Sunday, March 22, 2020
Plague diary March 22
The outlook is not 100% rosy in our household today. Yes, our new freezer is compressing away, keeping things nice and cold. No, our new freezer refuses to stop compressing. Left to its own devices it stays at 30 below, 30 degrees lower than what we tell it to do. Yes, the serviceman has sort-of-promptly come out to fix it -- twice so far -- but no, he hasn't accomplished anything. Last time he was here, on Friday, he helpfully offered to leave a space for us on his Monday schedule just in case (great confidence in his product).
Our new governor has acted decisively in shutting down many activities in Kentucky, including but not limited to schools, sports, restaurants and bars, day care centers, gyms, salons, libraries and concerts. We still don't have enough testing, but so far the rate of transmission seems to be lower than in states under fewer constraints. We hope this continues.
I have been following the changing emotions of many friends, family and bloggers over the last several weeks, comparing them with my own. The first response of all of us seems to be almost exhilaration, as we realize that we don't have to work that shift at the gallery, we don't have to prepare for that board meeting, we don't have to go to the concert or the book club. Yes, there is a disaster waiting to happen out there, but for now we will have studio time! We'll be able to read a book! We'll be able to take a long walk every day! We'll be able to sleep in!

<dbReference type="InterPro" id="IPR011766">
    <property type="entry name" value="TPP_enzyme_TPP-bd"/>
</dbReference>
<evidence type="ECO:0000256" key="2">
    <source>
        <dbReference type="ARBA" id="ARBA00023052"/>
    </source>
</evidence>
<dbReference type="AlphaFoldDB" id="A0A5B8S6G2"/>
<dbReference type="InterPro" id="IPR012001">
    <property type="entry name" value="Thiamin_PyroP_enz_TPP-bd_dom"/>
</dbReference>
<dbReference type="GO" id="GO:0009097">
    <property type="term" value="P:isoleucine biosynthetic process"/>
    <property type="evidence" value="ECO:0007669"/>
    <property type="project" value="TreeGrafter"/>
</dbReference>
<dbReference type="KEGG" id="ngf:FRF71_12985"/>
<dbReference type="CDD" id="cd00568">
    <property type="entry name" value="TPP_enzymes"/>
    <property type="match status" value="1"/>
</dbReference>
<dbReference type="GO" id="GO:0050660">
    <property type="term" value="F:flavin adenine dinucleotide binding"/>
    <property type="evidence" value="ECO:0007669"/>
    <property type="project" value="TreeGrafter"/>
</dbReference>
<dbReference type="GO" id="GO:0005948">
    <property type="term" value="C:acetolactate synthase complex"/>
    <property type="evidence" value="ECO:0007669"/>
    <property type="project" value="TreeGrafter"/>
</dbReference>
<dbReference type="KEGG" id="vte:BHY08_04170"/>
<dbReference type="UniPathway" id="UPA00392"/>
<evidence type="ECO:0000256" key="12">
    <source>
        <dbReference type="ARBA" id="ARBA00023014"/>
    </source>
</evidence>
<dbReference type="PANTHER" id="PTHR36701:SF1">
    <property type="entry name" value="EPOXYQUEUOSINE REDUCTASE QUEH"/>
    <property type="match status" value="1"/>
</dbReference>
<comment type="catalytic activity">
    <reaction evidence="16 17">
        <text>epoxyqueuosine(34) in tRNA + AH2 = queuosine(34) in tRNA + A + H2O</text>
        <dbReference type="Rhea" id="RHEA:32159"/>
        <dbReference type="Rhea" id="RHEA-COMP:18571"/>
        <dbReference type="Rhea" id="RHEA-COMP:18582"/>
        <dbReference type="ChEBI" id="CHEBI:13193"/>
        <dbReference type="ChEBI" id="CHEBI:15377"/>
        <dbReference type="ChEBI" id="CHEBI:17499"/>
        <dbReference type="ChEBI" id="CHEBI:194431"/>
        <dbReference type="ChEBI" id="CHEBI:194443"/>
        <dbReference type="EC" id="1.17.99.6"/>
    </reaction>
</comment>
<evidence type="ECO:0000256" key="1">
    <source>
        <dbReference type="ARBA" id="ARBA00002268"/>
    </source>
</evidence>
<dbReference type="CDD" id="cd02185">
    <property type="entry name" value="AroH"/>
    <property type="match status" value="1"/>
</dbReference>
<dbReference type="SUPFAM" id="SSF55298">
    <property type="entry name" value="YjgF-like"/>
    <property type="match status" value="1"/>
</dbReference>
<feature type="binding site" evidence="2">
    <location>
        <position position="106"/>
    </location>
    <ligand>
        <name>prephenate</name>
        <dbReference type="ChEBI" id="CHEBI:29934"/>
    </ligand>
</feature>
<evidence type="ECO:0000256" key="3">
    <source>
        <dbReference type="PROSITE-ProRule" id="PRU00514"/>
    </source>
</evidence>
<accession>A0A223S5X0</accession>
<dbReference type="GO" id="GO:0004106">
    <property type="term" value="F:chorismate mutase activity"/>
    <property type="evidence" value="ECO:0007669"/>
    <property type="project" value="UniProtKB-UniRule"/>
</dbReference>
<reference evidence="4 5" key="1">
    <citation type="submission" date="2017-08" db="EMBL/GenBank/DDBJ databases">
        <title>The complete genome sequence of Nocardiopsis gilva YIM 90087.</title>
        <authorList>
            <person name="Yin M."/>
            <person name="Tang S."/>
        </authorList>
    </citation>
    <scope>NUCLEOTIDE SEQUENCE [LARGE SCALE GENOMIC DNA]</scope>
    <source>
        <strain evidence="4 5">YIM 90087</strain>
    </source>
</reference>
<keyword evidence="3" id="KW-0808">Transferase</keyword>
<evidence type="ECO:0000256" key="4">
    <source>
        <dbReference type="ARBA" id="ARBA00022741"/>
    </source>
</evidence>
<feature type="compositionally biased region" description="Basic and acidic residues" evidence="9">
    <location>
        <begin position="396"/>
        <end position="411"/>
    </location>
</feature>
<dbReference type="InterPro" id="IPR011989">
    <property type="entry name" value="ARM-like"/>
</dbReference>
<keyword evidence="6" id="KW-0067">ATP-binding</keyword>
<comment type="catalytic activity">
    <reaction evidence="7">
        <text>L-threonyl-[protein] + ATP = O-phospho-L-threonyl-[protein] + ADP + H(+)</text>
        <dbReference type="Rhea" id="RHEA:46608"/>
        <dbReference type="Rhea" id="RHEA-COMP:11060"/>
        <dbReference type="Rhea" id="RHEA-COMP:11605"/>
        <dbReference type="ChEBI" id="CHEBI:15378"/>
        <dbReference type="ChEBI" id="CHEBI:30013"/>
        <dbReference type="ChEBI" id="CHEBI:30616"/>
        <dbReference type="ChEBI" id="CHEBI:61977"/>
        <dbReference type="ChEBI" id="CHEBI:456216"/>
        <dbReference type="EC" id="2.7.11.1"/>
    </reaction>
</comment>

My sister-in-law from Australia wrote as they retreated to their second home far from Sydney, "Have all kinds of bread recipes to try out! I find it interesting that my friends are all looking forward to 2 weeks of self isolation. What does it say about our busy lifestyles? Being forced to cancel everything is some sort of relief?"
The second phase comes when people start to hunger for human contact beyond those with whom they share their home, or even sooner for those who live alone. Lots of people are said to be holding virtual parties or even virtual quilt retreats via FaceTime and Zoom and other platforms that I have never heard of. I've settled for fixing a drink in advance of long phone conversations.
Many of my fiber friends are organizing round robins, gift exchanges, virtual show-and-tells and other activities to encourage people to make art and stay in touch with friends. In fact, here's a little bit of art that I made for a friend in one of those programs -- scanned for my files and installed at my friend Suzi's house. Fortunately she has a wonderful art deco statuette as a stairway finial and my string-o-art looks great hanging from her lamp.
All this is fine, but I detect the onset of phase three, in which good intentions start to give way to moments of despair. When you want to hang up on your sister because the conversation keeps being about the pandemic and how it's being managed or mismanaged. When you find yourself sitting at the computer for an hour playing a mindless game because it would take too much energy to go to the studio. When you worry about whether your gallery or your friend's business will be able to escape bankruptcy. When you start to wonder who will be the first of your friends and acquaintances to test positive.
I haven't figured out a strategy for avoiding the despair. Do mystery books work better than nonfiction to keep your mind off the pandemic? Should I concentrate on healthy eating and home cooking or pour another glass of wine and open a bag of junk food? As it has always been for me, the sewing machine is my best therapy, preferably projects with minimal thinking and maximal stitching. We're getting in a walk every day when it's not raining. But we've only been in lockdown for a week and a half and I'm fraying around the edges. I'm not a happy camper.